Curtains are a bit like the hairstyle of a room. They really define the feel of the space. Change them, and the whole personality of the room changes. And without them, it feels a bit.... well, bald. But deciding what to go for is a bit of a minefield. So we've tasked somebody that really knows what she's talking about to tackle the task for us. Sarah is not only the most brilliant new Interior Designer on the block, but is also a dab hand at advising on fabrics, finishes and french poles. Here's the lowdown, from the expert herself:
ONE | Where to start with fabric and pattern?
Curtains are a wonderful way of showcasing a particular pattern you love – but this must work with the design of the rest of the room. Personally, I’m a fan of large-scaled patterns. Using bigger patterns in a smaller space has the unexpected effect of making small rooms appear bigger (and low ceilings seem taller). However, if you don’t have a penchant for patterns, then a plain, chunky linen or a wool fabric will drape very nicely. You may pinpoint your perfect fabric and colour, but if it doesn’t drape well it won’t look 100%. Attention to detail is everything.
Always get your hands on a large sample so you can properly check the look, feel and hang of the material before you buy metres and metres of the stuff.
TWO | Which style of pole or track?
The type of pole or track you choose can have a real impact on the overall look and style of the curtains. A chunky wooden pole and finial might look great in a traditional country house but perhaps not in the town. For projects in London I have used a lot of the flat, metal poles with metal rings (Tilly’s Interiors do the most beautiful ones) or French-style metal poles that return back to the wall (Cameron Fullers are very reasonably priced). If there is no space for a pole above the window, I often use fabric-covered laths and fascia with a track behind.
THREE | What about curtain headings?
I like to think of curtain headings a bit like dress darts – they are critical in giving shape and personality to a fabric. There are loads of options, and they all fundamentally alter the style of the curtains. For a more classical style (and a neat, elegant look) I often use a triple French pleat. These are also great from a practical perspective because they stack back neatly into a relatively small space. If you are using a striped fabric a good curtain maker can centre the stripes on the pleats for a really smart finish. For a more simple and contemporary look I often use inverted pleats with a contemporary pole or recessed ceiling track.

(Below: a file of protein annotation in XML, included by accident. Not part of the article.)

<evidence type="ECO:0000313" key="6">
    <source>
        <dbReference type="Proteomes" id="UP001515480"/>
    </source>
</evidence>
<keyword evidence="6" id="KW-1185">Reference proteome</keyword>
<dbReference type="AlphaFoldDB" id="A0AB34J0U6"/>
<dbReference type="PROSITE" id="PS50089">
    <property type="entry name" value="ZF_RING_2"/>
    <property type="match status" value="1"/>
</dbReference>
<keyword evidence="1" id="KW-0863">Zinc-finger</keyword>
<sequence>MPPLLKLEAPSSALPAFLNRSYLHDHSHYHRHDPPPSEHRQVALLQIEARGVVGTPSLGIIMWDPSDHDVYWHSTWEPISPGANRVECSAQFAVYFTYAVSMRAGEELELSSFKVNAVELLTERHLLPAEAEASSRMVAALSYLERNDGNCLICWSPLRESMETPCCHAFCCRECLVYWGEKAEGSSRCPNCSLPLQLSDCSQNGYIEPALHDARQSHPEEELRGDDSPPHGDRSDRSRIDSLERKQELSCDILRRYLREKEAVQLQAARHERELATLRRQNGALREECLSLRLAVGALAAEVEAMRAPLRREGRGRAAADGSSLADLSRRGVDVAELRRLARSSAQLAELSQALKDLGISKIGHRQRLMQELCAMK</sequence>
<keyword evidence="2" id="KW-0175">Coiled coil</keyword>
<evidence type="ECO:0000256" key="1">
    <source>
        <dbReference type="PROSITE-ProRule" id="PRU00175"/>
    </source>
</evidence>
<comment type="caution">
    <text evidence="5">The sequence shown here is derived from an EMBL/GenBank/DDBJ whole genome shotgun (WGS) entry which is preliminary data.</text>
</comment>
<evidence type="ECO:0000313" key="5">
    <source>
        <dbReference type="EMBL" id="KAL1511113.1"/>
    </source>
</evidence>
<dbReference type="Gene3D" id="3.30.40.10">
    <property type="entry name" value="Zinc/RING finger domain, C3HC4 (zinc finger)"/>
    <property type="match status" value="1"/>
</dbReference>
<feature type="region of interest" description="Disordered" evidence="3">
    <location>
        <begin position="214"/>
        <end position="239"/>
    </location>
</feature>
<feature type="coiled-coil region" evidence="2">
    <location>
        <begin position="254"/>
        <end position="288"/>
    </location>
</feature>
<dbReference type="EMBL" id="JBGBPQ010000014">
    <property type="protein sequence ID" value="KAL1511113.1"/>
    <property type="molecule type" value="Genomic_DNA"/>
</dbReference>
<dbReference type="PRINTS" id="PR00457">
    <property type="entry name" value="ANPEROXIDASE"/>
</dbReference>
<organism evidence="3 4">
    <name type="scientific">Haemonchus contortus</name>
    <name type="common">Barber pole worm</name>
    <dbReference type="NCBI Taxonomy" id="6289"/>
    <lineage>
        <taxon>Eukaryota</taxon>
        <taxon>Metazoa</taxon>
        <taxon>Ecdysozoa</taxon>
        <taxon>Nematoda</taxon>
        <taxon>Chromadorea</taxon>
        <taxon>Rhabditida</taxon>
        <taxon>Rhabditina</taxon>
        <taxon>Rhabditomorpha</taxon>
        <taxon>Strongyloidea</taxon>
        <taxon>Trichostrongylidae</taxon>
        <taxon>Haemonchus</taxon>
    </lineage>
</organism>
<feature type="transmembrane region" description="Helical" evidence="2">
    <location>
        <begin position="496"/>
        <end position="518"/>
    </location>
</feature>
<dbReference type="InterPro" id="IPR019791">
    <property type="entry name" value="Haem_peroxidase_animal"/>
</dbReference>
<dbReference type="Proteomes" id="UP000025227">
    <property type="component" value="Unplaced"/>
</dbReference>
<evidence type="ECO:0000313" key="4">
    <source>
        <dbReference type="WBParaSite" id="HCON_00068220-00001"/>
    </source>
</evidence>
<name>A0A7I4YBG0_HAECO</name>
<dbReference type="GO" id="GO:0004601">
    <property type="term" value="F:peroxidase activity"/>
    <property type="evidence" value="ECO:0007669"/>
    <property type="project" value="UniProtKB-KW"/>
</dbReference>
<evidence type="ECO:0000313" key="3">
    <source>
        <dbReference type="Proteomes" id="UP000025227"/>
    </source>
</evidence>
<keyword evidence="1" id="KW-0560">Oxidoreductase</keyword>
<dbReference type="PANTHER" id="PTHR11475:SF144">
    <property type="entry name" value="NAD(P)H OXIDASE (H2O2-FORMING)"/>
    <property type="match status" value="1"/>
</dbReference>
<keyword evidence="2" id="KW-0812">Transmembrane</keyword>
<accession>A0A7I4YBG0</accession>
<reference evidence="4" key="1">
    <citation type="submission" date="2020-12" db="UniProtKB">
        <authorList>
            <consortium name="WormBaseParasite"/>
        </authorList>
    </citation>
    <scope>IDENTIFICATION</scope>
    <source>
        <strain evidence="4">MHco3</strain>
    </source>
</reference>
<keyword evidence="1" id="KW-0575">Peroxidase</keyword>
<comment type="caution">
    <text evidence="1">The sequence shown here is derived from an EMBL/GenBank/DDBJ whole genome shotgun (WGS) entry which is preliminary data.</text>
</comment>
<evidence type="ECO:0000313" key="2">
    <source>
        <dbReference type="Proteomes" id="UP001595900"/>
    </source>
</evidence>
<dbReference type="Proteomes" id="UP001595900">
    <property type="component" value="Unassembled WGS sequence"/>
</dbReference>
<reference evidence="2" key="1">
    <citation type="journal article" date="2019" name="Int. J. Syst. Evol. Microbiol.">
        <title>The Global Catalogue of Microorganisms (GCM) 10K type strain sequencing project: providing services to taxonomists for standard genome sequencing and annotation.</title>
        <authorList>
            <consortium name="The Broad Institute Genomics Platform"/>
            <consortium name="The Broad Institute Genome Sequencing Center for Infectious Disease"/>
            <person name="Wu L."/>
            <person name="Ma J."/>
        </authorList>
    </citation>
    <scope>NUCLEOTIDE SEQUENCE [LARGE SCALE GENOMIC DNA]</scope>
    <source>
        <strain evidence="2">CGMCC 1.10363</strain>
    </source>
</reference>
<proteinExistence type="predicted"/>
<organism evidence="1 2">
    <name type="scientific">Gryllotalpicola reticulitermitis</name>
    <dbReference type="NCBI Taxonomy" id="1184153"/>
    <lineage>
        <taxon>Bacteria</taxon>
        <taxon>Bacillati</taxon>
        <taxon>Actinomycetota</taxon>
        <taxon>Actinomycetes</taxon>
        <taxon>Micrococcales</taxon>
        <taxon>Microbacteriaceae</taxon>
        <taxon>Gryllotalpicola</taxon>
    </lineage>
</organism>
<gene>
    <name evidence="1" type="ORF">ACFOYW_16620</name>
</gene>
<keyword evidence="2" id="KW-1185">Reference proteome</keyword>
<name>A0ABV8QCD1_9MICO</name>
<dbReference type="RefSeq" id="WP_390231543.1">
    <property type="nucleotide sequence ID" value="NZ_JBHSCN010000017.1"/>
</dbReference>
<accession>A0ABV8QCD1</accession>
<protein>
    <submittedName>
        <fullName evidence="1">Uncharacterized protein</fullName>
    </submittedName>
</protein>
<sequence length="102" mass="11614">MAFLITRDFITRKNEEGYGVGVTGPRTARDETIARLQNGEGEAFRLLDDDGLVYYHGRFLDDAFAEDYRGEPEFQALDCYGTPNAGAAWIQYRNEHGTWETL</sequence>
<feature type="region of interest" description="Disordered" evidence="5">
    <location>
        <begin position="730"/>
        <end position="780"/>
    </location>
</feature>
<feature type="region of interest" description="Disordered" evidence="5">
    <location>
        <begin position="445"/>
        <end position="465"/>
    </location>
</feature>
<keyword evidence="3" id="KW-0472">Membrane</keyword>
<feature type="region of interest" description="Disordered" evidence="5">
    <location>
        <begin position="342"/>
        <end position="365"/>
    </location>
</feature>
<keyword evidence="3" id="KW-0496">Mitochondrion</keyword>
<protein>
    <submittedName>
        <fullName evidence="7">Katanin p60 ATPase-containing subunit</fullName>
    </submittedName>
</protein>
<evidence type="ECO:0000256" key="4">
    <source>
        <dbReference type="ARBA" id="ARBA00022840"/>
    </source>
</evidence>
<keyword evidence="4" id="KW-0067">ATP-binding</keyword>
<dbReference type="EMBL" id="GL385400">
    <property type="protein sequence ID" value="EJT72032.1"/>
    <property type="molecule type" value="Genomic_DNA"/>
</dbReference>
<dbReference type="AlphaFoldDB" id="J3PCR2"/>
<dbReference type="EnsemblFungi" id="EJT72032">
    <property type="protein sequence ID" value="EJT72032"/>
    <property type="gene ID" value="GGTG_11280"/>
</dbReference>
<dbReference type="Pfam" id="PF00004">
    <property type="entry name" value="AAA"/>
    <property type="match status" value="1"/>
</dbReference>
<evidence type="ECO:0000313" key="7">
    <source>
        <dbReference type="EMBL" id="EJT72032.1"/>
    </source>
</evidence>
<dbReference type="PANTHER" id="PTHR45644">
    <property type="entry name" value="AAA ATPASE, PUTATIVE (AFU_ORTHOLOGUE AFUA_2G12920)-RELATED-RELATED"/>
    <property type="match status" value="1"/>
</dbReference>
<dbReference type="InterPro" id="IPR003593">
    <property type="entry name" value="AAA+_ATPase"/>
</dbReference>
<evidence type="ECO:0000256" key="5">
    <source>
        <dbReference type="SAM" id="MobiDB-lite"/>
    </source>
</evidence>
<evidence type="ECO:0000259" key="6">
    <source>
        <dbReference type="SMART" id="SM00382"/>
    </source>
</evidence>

FOUR | And the lining?
If the linings of the curtains will be visible from outside the window, I like to use a contrast fabric like a mini-print or a check. Both Chelsea Textiles and Nile and York do a great range of small prints that are perfect for linings. If you will never see the lining (or budget doesn’t allow), then your curtain maker will have a standard lining that comes in a number of colours. I also make sure most of my curtains are interlined so that they are nicely full bodied – this helps to prevent creasing and keep rooms warm if you have draughty windows. Occasionally, in a hot country or in a contemporary main living space, where blocking light isn’t an issue, I will opt for unlined curtains – sheer wools like alpaca or sheer linens look amazing.
FIVE | I need total darkness to sleep – what can I do?
If absolute blackout is key, then you will need to make sure your curtains have proper blackout interlining. Light can also escape above a pole. A covered lath and facia, ceiling recessed track or additional roman blind is a good way to seal in the light and help you nod off a little quicker.
SIX | How about trims?
I often like to use a tassel trim or braid on the leading edge of a pair of curtains. Samuel and Sons have a great selection. A contrast fabric will work equally well to add a bit of interest to the leading edge. If the budget is tight, it’s a good way to include a material that you couldn’t afford to use for the whole curtains.
SEVEN | And last but not least...pelmets?
I love pelmets because they remind me of times gone by and add something out of the ordinary to curtains.
Look at photos of work by the decorator Veere Grenney for inspiration. His classical shaped pelmets are flawless and never too frilly!